There is nothing stopping your son and daughter joining your SMSF and rolling in their balances from the employer sponsored fund they are currently in. If the investments in their current fund has unrealised capital gains, tax would be payable on their sale to facilitate the rollover.

If your son and daughter are 55 or older they could start a TTR pension first then sell the investments while in pension phase and thus not pay any capital gains tax in the old fund. Before taking any action you should seek professional advice.

How much insurance, and what types, should we have?

I would like your advice regarding life insurance and income protection insurance for my husband and I. He is 41, works as an IT sales/engineering exec with a salary of $265,000 and is paying $102,000 in tax. My salary is $105,000 and I work as an administrative assistant.

We have $20,000 left to pay on our home valued at $1.1 million in the inner-west of Sydney. We plan to pay off the house then start saving for our kids’ private education (now aged 4 and 6). Thereafter we want to upgrade our family home.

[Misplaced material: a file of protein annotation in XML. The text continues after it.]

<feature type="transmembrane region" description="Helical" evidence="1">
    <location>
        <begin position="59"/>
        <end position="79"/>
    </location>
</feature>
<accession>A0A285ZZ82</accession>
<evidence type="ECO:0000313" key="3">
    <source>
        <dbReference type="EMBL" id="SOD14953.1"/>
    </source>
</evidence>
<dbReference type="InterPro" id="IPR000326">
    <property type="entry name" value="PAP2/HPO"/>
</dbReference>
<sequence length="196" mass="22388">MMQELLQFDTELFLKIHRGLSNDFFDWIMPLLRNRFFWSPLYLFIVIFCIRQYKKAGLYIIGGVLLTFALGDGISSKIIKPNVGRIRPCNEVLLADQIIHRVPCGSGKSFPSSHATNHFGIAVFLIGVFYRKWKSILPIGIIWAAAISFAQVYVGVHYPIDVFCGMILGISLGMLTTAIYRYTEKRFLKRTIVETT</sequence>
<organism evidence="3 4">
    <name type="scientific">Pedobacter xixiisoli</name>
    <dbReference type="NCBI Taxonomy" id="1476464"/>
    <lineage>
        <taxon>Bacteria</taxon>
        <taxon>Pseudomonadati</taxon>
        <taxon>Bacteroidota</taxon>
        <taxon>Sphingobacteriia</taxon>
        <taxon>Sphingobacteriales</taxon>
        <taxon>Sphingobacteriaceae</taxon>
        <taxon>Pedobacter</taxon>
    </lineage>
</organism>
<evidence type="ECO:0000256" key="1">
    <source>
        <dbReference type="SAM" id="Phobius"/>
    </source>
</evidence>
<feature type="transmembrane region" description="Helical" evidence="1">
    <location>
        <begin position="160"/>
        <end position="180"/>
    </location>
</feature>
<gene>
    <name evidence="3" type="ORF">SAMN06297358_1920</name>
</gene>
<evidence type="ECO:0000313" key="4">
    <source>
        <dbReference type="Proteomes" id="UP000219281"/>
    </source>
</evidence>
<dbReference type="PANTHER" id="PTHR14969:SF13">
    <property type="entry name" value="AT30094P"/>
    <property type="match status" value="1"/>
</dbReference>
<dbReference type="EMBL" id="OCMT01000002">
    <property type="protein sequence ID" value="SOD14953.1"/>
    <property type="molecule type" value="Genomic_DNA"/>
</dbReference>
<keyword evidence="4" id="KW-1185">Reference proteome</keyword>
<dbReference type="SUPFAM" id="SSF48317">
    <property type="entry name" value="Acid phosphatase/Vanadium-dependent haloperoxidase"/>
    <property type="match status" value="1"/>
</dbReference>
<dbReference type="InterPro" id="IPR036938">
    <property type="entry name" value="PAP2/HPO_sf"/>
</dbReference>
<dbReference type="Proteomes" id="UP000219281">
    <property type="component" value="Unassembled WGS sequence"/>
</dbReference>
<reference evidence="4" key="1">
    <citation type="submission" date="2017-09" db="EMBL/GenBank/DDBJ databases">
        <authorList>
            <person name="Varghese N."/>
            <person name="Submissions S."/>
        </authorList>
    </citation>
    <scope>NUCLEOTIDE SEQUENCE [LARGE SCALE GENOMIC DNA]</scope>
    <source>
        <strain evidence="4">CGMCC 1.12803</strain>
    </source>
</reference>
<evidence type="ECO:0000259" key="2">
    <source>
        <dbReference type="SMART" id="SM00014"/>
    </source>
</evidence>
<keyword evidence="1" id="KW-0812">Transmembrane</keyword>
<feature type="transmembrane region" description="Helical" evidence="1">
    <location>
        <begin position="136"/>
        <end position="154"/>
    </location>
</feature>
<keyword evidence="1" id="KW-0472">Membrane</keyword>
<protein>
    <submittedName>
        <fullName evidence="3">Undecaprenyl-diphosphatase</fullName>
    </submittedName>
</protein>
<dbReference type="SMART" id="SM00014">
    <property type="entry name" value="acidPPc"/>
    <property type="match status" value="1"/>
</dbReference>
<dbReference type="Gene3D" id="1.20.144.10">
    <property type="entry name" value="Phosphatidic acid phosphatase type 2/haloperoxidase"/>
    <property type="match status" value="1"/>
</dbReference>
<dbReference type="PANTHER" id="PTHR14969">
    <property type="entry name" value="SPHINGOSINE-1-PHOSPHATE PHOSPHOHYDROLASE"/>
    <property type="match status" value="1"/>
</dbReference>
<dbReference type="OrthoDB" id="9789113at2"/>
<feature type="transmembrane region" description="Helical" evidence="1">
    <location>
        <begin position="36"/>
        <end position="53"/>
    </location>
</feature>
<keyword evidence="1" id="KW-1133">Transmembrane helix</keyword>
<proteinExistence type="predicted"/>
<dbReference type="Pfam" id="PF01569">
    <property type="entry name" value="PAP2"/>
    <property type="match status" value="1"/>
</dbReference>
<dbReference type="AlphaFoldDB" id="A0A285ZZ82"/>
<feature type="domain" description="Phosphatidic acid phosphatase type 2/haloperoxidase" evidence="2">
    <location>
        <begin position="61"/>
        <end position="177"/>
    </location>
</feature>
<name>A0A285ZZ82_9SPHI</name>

I have received a quotation from our newly appointed financial planner for life and income protection insurance, part of which can be funded by our SMSF. My husband’s premiums are $3300 for life insurance, $712 for trauma, and $3312 for income protection. My premiums are $900 for life insurance, $264 for trauma and $2268 for income protection.

Do we both need income protection as well as life insurance? It is assumed that the SMSF will bear the cost of the life insurance, while we will personally pay for income protection, availing ourselves of the tax relief on the premiums.

Our combined SMSF is currently worth around $250,000. We made around $1000 in the last six months through a conservative portfolio, which is not stellar to say the least. I am concerned that the life insurance at around $4200 per year will erode our fund. Also, owning our primary residence (almost) may act as a contingency for life insurance. What do you recommend for us?

There is a two-step process for calculating how much life insurance a family needs. Under the first a calculation is done to work out how much cash and investments are needed when a person dies. This amount is made up of two components.

The first component should ensure that any loans will be repaid. The second component should produce a lump sum payment to ensure there are enough investment and retirement funds to produce an income for the family.

The amount of this second component will depend on the annual income required by the family and the number of years the lump sum will be required to produce the income. The lesser the annual income required, and the older the family is that needs the income, the lesser the amount that needs to be produced from the life insurance.